‘Major boost’ for tech start-ups unveiled – Whitehorse Star

The territorial government and the newly established Yukon First Nation Investment Corp. will invest a total of $5 million into Panache Ventures to support technology sector start-ups in the territory.

By Gabrielle Plonka on September 23, 2019

The territorial government and the newly established Yukon First Nation Investment Corp. will invest a total of $5 million into Panache Ventures to support technology sector start-ups in the territory.

“Our local technology and innovation industry has expressed frustration about the funding gap and lack of access to local equity,”

Economic Development Minister Ranj Pillai told a news conference this morning in Whitehorse.

“Supporting this investment will help address those frustrations, enable future investment infrastructure, promote home-grown investment and advance Yukon’s technology and innovation ecosystem.”

The investment of $5 million contributed to Panache Venture’s $58-million inaugural fund.

Launched in 2018, Panache is a seed stage venture capital fund with offices in Montreal, Toronto, Calgary and Vancouver.

Panache’s mission is to provide investment as well as coaching, training and networking to Canadian technology start-ups at the beginning stages of operation.

Panache is backed by several institutional investors including the National Bank of Canada, TELUS Ventures, BMO Bank of M

Montreal and BC Tech Fund. The Yukon First Nation Investment Corp. is the most recent body to join Panache as a major investor.

Since launching, Panache has invested in 52 technology startups in Canada and the U.S. with approximately 60 per cent of those businesses local to Quebec and Ontario.

The Yukon’s investment aims to bring Panache executives to the territory and focus funding on local technology entrepreneurs.

The territorial government provided $2 million to the Yukon First Nation Investment Corp. to support their investment in Panache. The remaining $3 million was provided by the corporation, with backing from five First Nation development corporations.

Patrick Lor, Panache Ventures Managing Partner, said approximately three per cent of Panache’s total capital fund is expected to benefit Yukon businesses.

So far, Panache has invested in one Yukon technology start-up, a digital document tracking service called Proof.

Lor said an application process is available to Yukon businesses wishing to apply for funding. However, the Panache team prefers personal connection when considering investment.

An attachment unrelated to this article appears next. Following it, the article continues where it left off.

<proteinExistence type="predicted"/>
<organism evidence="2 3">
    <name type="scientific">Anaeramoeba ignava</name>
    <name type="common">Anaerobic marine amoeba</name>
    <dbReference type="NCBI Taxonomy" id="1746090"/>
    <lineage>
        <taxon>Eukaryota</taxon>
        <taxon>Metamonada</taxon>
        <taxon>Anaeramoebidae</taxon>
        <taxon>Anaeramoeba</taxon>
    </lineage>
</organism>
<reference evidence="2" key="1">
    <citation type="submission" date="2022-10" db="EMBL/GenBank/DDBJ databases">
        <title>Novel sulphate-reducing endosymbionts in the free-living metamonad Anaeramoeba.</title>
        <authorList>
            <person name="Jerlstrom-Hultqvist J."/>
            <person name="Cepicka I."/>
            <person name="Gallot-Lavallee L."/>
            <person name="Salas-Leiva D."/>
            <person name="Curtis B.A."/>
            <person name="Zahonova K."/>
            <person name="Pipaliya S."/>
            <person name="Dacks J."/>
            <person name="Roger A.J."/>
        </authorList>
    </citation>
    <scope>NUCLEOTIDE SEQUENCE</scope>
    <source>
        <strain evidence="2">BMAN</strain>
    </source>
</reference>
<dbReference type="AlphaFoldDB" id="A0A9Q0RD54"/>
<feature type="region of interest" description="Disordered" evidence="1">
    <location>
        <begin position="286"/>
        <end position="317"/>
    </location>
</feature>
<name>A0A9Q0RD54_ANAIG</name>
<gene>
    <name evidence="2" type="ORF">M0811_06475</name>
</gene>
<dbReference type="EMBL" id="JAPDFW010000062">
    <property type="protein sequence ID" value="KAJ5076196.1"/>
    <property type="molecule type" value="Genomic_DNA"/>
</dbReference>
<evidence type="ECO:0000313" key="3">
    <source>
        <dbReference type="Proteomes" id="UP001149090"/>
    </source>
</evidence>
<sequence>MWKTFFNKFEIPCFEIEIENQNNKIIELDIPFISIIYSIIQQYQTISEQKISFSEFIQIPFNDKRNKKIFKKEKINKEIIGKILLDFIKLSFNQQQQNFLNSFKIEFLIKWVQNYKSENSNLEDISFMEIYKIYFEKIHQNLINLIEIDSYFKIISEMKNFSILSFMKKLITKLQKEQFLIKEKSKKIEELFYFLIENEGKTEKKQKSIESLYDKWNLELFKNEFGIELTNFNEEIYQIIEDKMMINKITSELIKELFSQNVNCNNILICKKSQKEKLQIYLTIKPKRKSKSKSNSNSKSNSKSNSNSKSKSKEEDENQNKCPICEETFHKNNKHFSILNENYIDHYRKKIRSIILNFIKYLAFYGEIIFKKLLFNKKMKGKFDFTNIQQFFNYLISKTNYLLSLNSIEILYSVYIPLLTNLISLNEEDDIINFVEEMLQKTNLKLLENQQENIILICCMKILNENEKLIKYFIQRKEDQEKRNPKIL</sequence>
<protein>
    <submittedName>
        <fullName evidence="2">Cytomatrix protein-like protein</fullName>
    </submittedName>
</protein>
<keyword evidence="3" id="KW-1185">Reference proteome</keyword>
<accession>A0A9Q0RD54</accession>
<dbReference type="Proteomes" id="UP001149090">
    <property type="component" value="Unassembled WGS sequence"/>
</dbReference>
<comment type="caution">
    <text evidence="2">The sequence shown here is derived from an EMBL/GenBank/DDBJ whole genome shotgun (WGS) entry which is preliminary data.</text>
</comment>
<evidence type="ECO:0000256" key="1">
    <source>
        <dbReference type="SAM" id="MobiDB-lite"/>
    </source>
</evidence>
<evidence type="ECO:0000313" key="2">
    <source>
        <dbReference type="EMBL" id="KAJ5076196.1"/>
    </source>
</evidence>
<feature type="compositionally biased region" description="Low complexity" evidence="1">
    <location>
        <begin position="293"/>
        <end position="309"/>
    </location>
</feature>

Lor encouraged local entrepreneurs to reach out to the capital fund management team through email, text or the social media platform LinkedIn.

“We want to talk to companies rather than have them apply,” he said. His team is looking for companies in the early stages of growth with strong conviction and entrepreneurial spirit, he added.

Lor said his team members plan to visit the Yukon regularly and hope to spend time speaking face-to-face with local entrepreneurs.

He will spend most of this week in Whitehorse with partner Nicolas Jacques-Bouchard.

The firm’s focus is on companies innovating in artificial intelligence, financial technologies, health care, property technology and business-to-business software.

Ben Asquith, the president of the Yukon First Nation Investment Corp., said he believes investment in Panache Ventures will have a big impact on the territory’s technology sector.

“Panache is an amazing group of experiences managers who have invested their own money and shown amazing returns,” Asquith said.

“We want to see our investment efforts expand, and we know technology and innovation is key to expanding Yukon’s modern economy.”

Asquith added he believes the investment to be in compliance with the 1990 Council of Yukon First Nations Umbrella Final Agreement. That document outlines a framework for co-operation between First Nations and the Yukon government.

“This investment is not just for First Nations,” Asquith said.

“This investment has the potential to provide access to equity to all Yukon entrepreneurs, and shows how final agreements can benefit all Yukoners.”

Pillai said he is proud to see Umbrella commitments honoured. He believes the investment will provide positive opportunity for First Nations to enter the knowledge sector.

He added the investment will help the Yukon’s entrepreneurial ecosystem flourish.

“Simply, we’re seeing brilliant entrepreneurs that are growing their companies, and what they need is capital,” he said.

Pillai said he believes the investment will inspire entrepreneurs to stay in the Yukon rather than travel to Canada’s major centres to grow their businesses.

“Today’s announcement is a major boost for Yukon’s start-ups,” he said.


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